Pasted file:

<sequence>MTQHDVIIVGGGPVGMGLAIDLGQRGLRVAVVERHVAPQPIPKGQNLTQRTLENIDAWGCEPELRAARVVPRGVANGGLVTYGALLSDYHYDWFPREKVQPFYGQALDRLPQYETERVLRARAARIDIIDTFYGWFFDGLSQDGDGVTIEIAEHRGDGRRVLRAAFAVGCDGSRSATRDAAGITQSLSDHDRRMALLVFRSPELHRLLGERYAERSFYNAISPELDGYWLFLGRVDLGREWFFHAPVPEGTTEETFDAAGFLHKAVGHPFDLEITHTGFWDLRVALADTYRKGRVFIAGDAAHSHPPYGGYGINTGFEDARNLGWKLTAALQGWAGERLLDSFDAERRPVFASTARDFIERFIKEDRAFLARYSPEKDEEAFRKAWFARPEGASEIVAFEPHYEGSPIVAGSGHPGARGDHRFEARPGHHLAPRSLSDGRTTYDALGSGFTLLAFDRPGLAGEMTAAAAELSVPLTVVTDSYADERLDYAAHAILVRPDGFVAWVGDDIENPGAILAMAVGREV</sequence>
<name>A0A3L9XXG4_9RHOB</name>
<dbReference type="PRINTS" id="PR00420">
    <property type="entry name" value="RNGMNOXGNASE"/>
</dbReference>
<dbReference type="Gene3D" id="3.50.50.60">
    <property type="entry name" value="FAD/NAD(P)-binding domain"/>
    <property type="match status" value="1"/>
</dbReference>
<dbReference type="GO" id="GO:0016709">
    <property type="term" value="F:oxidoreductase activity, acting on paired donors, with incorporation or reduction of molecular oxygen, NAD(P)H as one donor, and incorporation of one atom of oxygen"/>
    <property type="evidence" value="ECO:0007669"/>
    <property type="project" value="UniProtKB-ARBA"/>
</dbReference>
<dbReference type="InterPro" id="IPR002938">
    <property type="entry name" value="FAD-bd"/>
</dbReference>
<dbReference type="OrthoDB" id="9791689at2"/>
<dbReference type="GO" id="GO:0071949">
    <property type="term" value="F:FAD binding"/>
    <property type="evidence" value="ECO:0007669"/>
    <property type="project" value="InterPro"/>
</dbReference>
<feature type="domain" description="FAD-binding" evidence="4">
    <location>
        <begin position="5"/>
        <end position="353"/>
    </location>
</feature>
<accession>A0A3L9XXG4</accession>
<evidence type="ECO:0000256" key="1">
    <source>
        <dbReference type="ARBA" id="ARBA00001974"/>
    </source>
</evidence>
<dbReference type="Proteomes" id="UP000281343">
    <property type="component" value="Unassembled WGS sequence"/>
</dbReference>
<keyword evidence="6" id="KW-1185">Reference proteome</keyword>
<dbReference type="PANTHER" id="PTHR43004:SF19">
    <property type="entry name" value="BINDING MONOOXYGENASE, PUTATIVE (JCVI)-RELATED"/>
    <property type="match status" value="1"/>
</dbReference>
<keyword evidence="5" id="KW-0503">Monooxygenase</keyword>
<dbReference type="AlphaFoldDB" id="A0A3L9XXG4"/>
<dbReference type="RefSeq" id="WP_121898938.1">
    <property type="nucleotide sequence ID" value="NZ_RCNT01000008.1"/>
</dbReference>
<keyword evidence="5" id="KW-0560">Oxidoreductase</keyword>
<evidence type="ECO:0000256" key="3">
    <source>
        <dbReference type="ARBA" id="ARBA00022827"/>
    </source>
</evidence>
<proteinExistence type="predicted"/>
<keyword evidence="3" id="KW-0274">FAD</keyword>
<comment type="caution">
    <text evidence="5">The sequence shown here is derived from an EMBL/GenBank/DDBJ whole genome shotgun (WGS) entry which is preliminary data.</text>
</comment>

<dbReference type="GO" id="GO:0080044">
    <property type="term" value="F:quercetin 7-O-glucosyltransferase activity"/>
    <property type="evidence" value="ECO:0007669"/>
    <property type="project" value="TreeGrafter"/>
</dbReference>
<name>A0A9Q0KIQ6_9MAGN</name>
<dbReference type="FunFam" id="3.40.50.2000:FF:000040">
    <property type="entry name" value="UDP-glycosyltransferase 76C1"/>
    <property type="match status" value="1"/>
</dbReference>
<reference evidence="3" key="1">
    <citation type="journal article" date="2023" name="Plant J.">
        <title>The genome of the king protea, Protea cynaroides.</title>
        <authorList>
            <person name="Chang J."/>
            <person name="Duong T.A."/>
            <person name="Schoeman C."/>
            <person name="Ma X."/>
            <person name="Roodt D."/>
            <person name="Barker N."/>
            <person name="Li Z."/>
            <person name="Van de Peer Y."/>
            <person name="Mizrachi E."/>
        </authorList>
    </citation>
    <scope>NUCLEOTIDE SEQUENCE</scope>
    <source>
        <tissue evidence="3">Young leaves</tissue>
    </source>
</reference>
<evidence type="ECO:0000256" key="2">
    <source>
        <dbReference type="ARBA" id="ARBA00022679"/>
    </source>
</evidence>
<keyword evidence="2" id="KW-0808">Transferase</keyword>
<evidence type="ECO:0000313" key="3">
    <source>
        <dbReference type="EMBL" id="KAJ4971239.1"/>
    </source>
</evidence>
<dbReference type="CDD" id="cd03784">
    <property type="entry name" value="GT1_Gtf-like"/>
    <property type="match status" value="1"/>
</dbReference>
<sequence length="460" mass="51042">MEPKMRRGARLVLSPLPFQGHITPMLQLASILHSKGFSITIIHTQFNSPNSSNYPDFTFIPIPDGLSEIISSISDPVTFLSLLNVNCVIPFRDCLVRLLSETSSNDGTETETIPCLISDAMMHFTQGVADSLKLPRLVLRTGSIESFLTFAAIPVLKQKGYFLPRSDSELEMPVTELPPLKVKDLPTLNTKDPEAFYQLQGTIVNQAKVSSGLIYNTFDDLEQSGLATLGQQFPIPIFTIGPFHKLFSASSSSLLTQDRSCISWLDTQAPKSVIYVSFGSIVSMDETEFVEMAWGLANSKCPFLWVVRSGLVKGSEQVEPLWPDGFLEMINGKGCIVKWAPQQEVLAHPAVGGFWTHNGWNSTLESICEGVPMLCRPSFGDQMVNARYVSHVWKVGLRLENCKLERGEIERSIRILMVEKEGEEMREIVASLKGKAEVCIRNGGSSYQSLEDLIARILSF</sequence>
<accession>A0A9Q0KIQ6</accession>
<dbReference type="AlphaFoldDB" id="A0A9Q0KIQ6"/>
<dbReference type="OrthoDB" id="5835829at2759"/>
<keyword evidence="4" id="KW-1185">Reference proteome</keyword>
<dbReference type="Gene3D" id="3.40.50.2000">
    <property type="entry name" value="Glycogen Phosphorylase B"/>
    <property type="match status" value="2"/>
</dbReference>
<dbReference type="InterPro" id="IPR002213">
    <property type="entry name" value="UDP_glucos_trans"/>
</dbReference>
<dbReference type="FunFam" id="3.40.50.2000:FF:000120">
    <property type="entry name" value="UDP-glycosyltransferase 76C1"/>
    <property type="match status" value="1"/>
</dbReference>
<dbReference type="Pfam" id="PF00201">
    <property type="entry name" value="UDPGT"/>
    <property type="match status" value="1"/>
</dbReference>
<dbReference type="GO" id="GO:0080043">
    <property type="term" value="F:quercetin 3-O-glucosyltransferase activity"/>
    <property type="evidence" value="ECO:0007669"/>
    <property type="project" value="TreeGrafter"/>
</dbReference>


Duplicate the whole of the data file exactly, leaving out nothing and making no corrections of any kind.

<sequence>MTQHDVIIVGGGPVGMGLAIDLGQRGLRVAVVERHVAPQPIPKGQNLTQRTLENIDAWGCEPELRAARVVPRGVANGGLVTYGALLSDYHYDWFPREKVQPFYGQALDRLPQYETERVLRARAARIDIIDTFYGWFFDGLSQDGDGVTIEIAEHRGDGRRVLRAAFAVGCDGSRSATRDAAGITQSLSDHDRRMALLVFRSPELHRLLGERYAERSFYNAISPELDGYWLFLGRVDLGREWFFHAPVPEGTTEETFDAAGFLHKAVGHPFDLEITHTGFWDLRVALADTYRKGRVFIAGDAAHSHPPYGGYGINTGFEDARNLGWKLTAALQGWAGERLLDSFDAERRPVFASTARDFIERFIKEDRAFLARYSPEKDEEAFRKAWFARPEGASEIVAFEPHYEGSPIVAGSGHPGARGDHRFEARPGHHLAPRSLSDGRTTYDALGSGFTLLAFDRPGLAGEMTAAAAELSVPLTVVTDSYADERLDYAAHAILVRPDGFVAWVGDDIENPGAILAMAVGREV</sequence>
<name>A0A3L9XXG4_9RHOB</name>
<dbReference type="PRINTS" id="PR00420">
    <property type="entry name" value="RNGMNOXGNASE"/>
</dbReference>
<dbReference type="Gene3D" id="3.50.50.60">
    <property type="entry name" value="FAD/NAD(P)-binding domain"/>
    <property type="match status" value="1"/>
</dbReference>
<dbReference type="GO" id="GO:0016709">
    <property type="term" value="F:oxidoreductase activity, acting on paired donors, with incorporation or reduction of molecular oxygen, NAD(P)H as one donor, and incorporation of one atom of oxygen"/>
    <property type="evidence" value="ECO:0007669"/>
    <property type="project" value="UniProtKB-ARBA"/>
</dbReference>
<dbReference type="InterPro" id="IPR002938">
    <property type="entry name" value="FAD-bd"/>
</dbReference>
<dbReference type="OrthoDB" id="9791689at2"/>
<dbReference type="GO" id="GO:0071949">
    <property type="term" value="F:FAD binding"/>
    <property type="evidence" value="ECO:0007669"/>
    <property type="project" value="InterPro"/>
</dbReference>
<feature type="domain" description="FAD-binding" evidence="4">
    <location>
        <begin position="5"/>
        <end position="353"/>
    </location>
</feature>
<accession>A0A3L9XXG4</accession>
<evidence type="ECO:0000256" key="1">
    <source>
        <dbReference type="ARBA" id="ARBA00001974"/>
    </source>
</evidence>
<dbReference type="Proteomes" id="UP000281343">
    <property type="component" value="Unassembled WGS sequence"/>
</dbReference>
<keyword evidence="6" id="KW-1185">Reference proteome</keyword>
<dbReference type="PANTHER" id="PTHR43004:SF19">
    <property type="entry name" value="BINDING MONOOXYGENASE, PUTATIVE (JCVI)-RELATED"/>
    <property type="match status" value="1"/>
</dbReference>
<keyword evidence="5" id="KW-0503">Monooxygenase</keyword>
<dbReference type="AlphaFoldDB" id="A0A3L9XXG4"/>
<dbReference type="RefSeq" id="WP_121898938.1">
    <property type="nucleotide sequence ID" value="NZ_RCNT01000008.1"/>
</dbReference>
<keyword evidence="5" id="KW-0560">Oxidoreductase</keyword>
<evidence type="ECO:0000256" key="3">
    <source>
        <dbReference type="ARBA" id="ARBA00022827"/>
    </source>
</evidence>
<proteinExistence type="predicted"/>
<keyword evidence="3" id="KW-0274">FAD</keyword>
<comment type="caution">
    <text evidence="5">The sequence shown here is derived from an EMBL/GenBank/DDBJ whole genome shotgun (WGS) entry which is preliminary data.</text>
</comment>

<dbReference type="GO" id="GO:0080044">
    <property type="term" value="F:quercetin 7-O-glucosyltransferase activity"/>
    <property type="evidence" value="ECO:0007669"/>
    <property type="project" value="TreeGrafter"/>
</dbReference>
<name>A0A9Q0KIQ6_9MAGN</name>
<dbReference type="FunFam" id="3.40.50.2000:FF:000040">
    <property type="entry name" value="UDP-glycosyltransferase 76C1"/>
    <property type="match status" value="1"/>
</dbReference>
<reference evidence="3" key="1">
    <citation type="journal article" date="2023" name="Plant J.">
        <title>The genome of the king protea, Protea cynaroides.</title>
        <authorList>
            <person name="Chang J."/>
            <person name="Duong T.A."/>
            <person name="Schoeman C."/>
            <person name="Ma X."/>
            <person name="Roodt D."/>
            <person name="Barker N."/>
            <person name="Li Z."/>
            <person name="Van de Peer Y."/>
            <person name="Mizrachi E."/>
        </authorList>
    </citation>
    <scope>NUCLEOTIDE SEQUENCE</scope>
    <source>
        <tissue evidence="3">Young leaves</tissue>
    </source>
</reference>
<evidence type="ECO:0000256" key="2">
    <source>
        <dbReference type="ARBA" id="ARBA00022679"/>
    </source>
</evidence>
<keyword evidence="2" id="KW-0808">Transferase</keyword>
<evidence type="ECO:0000313" key="3">
    <source>
        <dbReference type="EMBL" id="KAJ4971239.1"/>
    </source>
</evidence>
<dbReference type="CDD" id="cd03784">
    <property type="entry name" value="GT1_Gtf-like"/>
    <property type="match status" value="1"/>
</dbReference>
<sequence length="460" mass="51042">MEPKMRRGARLVLSPLPFQGHITPMLQLASILHSKGFSITIIHTQFNSPNSSNYPDFTFIPIPDGLSEIISSISDPVTFLSLLNVNCVIPFRDCLVRLLSETSSNDGTETETIPCLISDAMMHFTQGVADSLKLPRLVLRTGSIESFLTFAAIPVLKQKGYFLPRSDSELEMPVTELPPLKVKDLPTLNTKDPEAFYQLQGTIVNQAKVSSGLIYNTFDDLEQSGLATLGQQFPIPIFTIGPFHKLFSASSSSLLTQDRSCISWLDTQAPKSVIYVSFGSIVSMDETEFVEMAWGLANSKCPFLWVVRSGLVKGSEQVEPLWPDGFLEMINGKGCIVKWAPQQEVLAHPAVGGFWTHNGWNSTLESICEGVPMLCRPSFGDQMVNARYVSHVWKVGLRLENCKLERGEIERSIRILMVEKEGEEMREIVASLKGKAEVCIRNGGSSYQSLEDLIARILSF</sequence>
<accession>A0A9Q0KIQ6</accession>
<dbReference type="AlphaFoldDB" id="A0A9Q0KIQ6"/>
<dbReference type="OrthoDB" id="5835829at2759"/>
<keyword evidence="4" id="KW-1185">Reference proteome</keyword>
<dbReference type="Gene3D" id="3.40.50.2000">
    <property type="entry name" value="Glycogen Phosphorylase B"/>
    <property type="match status" value="2"/>
</dbReference>
<dbReference type="InterPro" id="IPR002213">
    <property type="entry name" value="UDP_glucos_trans"/>
</dbReference>
<dbReference type="FunFam" id="3.40.50.2000:FF:000120">
    <property type="entry name" value="UDP-glycosyltransferase 76C1"/>
    <property type="match status" value="1"/>
</dbReference>
<dbReference type="Pfam" id="PF00201">
    <property type="entry name" value="UDPGT"/>
    <property type="match status" value="1"/>
</dbReference>
<dbReference type="GO" id="GO:0080043">
    <property type="term" value="F:quercetin 3-O-glucosyltransferase activity"/>
    <property type="evidence" value="ECO:0007669"/>
    <property type="project" value="TreeGrafter"/>
</dbReference>